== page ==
The Washington PostDemocracy Dies in Darkness

School was painful. So what did he do? He decided to fix things.

High school automotive technicians take part in a 2002 skills competition.
High school automotive technicians take part in a 2002 skills competition. (Marvin Joseph/The Washington Post)
Placeholder while article actions load

Paula Lazor’s son John was smart but found school homework torture. He slept in class, was labeled learning disabled and quit high school. So how is he now a master auto mechanic, a successful business owner and about to marry an energetic young woman who shares his love for the outdoors?

Special-education stories are often full of frustration and disappointment. A student has fallen far behind in his or her studies. No one knows quite what to do. Thankfully, the long arc of such tales can lead to pleasant surprises if watched over several years.

I learned this while writing about John in 2006 and again in 2013. But my efforts to describe what happened to him don’t come close to the depth and usefulness of a book his mother has just written about his long and complicated journey.

John was designated learning disabled in first grade. He managed to keep up until seventh grade, when the workload got too heavy. His disability was slow processing speed and audiovisual integration. It made note-taking difficult. He also had an unrelated neurological disorder that caused him to fall asleep in class.

In high school, he became interested in welding after watching the Jesse James reality show, “Monster Garage.” The schools in the Virginia suburbs of Arlington County had a terrific automobile repair course, but that class did not take students with learning disabilities. Exasperated, John dropped out of Washington-Lee High School.

That led him and his parents to discover, to their surprise, that because he was no longer enrolled in school, he was eligible for the auto repair course. He did well enough to enroll at the Universal Technical Institute in Exton, Pa. That school did not care that he had no high school diploma, but it did charge about $20,000 for the 51-week course.

He had a tough time taking the next step, admission to the Volkswagen academy, also in Exton. But he kept asking, and the school let him in. He was charming and persistent. A job at a dealership in Tysons, Va., came next, followed by his development of a European car specialty and eventually becoming co-owner of an auto repair business in Colorado. Things are looking good for John, about to turn 32.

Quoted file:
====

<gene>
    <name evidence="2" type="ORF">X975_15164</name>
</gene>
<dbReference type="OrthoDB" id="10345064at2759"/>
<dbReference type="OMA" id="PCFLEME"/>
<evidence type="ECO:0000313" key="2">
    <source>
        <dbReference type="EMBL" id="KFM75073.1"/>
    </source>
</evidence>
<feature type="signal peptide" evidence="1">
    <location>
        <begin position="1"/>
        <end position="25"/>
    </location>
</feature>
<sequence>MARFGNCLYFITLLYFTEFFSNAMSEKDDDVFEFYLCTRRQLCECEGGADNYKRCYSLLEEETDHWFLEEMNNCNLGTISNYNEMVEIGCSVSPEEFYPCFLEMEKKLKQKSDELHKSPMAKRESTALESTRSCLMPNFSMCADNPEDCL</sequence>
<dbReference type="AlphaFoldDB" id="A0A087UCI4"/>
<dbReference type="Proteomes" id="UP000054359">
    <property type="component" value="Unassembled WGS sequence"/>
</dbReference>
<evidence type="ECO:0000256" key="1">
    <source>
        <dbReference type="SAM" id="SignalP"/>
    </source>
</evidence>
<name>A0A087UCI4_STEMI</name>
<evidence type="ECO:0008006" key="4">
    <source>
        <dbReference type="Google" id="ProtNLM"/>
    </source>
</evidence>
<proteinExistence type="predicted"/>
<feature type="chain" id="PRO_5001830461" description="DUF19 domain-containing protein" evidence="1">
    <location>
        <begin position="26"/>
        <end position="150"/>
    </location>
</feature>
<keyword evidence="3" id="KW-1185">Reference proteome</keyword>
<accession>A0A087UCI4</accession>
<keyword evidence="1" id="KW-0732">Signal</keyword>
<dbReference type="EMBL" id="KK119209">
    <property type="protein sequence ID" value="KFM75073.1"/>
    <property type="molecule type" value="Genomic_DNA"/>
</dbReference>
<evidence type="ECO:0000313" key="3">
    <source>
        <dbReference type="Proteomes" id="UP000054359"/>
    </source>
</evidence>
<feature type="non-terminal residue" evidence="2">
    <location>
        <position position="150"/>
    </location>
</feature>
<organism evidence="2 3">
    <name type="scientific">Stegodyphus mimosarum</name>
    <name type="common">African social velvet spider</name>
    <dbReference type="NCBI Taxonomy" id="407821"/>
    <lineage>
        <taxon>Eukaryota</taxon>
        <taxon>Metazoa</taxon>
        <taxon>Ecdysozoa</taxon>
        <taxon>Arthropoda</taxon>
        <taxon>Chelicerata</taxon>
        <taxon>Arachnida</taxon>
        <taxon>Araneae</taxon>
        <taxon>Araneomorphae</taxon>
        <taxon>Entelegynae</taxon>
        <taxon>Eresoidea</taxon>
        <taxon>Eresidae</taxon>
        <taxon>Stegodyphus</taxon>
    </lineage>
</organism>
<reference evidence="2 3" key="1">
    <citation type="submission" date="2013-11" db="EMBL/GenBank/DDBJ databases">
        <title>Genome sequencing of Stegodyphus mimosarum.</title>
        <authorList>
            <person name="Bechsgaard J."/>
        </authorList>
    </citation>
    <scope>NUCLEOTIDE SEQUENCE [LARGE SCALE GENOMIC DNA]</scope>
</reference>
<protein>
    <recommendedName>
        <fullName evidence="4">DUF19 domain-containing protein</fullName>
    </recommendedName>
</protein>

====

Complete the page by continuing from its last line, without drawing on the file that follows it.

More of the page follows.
Paula Lazor provides the details in a way helpful to parents and children with similar challenges. Her book is “Beyond The Box: How Hands-On Learning Can Transform A Child and Reform Our Schools — A Mother’s Story.”

It is one of the most convincing defenses I have ever read of the century-old work of John Dewey. The philosopher and psychologist argued that children learn better if they are actively involved in projects, such as making things by hand. Many educators love Dewey, but most high schools still stick to teachers talking and students taking notes and reading.

In her book, Lazor calls her son Matt. She and he permitted me to use his real name, John. The most important lesson of his tortuous learning experiences was that he “only truly succeeded once he could make the connection between his education and a future vocation and learn by doing in his auto technology courses,” she said.

Arlington County has one of the best-run school systems in the country. It proved that again by eliminating, at the urging of John’s parents, the rule that kids with learning disabilities couldn’t take auto mechanics. Its career center now offers more than 20 courses that earn dual credits both in high school and at Northern Virginia Community College. Lazor called the 2016 creation of Arlington Tech high school as part of the career center “a giant positive leap.”

A typical student project at the center is engineering a small, drivable toy car for young children who cannot walk. “The students had to examine the existing vehicle, interview each child to understand his or her individual disabilities and determine what modifications were necessary,” Lazor said.

What was key for John was the chance to test-drive careers, as Lazor puts it. He was shown the real world of work. That still does not happen much in American high schools, despite all the talk about Dewey. Some great journalists benefited from working on high school newspapers, but that’s an exception.

We are still wedded to traditional math, English, science and social studies, sitting and listening, doing our homework. Maybe creative mechanics like John could be unleashed to re-engineer that.

Local newsletters: Local headlines (8 a.m.) | Afternoon Buzz (4 p.m.)

Like PostLocal on Facebook | Follow @postlocal on Twitter | Latest local news